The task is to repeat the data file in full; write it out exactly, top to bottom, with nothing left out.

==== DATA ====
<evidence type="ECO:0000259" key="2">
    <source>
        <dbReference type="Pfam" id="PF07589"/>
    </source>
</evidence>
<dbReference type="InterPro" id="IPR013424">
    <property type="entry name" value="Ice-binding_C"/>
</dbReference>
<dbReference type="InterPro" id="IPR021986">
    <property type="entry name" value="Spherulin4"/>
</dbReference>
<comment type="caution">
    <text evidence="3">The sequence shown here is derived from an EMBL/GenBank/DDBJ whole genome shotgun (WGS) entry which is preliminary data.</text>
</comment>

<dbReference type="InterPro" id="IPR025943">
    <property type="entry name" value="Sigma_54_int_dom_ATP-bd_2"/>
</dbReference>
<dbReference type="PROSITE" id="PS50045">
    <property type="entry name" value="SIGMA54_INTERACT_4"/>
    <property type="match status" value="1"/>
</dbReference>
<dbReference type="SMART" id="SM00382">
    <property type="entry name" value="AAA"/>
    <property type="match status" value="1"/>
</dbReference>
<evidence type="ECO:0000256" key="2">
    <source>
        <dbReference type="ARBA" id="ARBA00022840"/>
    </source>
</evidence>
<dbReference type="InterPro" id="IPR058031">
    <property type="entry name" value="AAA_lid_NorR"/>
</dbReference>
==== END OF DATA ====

<evidence type="ECO:0000259" key="2">
    <source>
        <dbReference type="Pfam" id="PF07589"/>
    </source>
</evidence>
<dbReference type="InterPro" id="IPR013424">
    <property type="entry name" value="Ice-binding_C"/>
</dbReference>
<dbReference type="InterPro" id="IPR021986">
    <property type="entry name" value="Spherulin4"/>
</dbReference>
<comment type="caution">
    <text evidence="3">The sequence shown here is derived from an EMBL/GenBank/DDBJ whole genome shotgun (WGS) entry which is preliminary data.</text>
</comment>

<dbReference type="InterPro" id="IPR025943">
    <property type="entry name" value="Sigma_54_int_dom_ATP-bd_2"/>
</dbReference>
<dbReference type="PROSITE" id="PS50045">
    <property type="entry name" value="SIGMA54_INTERACT_4"/>
    <property type="match status" value="1"/>
</dbReference>
<dbReference type="SMART" id="SM00382">
    <property type="entry name" value="AAA"/>
    <property type="match status" value="1"/>
</dbReference>
<evidence type="ECO:0000256" key="2">
    <source>
        <dbReference type="ARBA" id="ARBA00022840"/>
    </source>
</evidence>
<dbReference type="InterPro" id="IPR058031">
    <property type="entry name" value="AAA_lid_NorR"/>
</dbReference>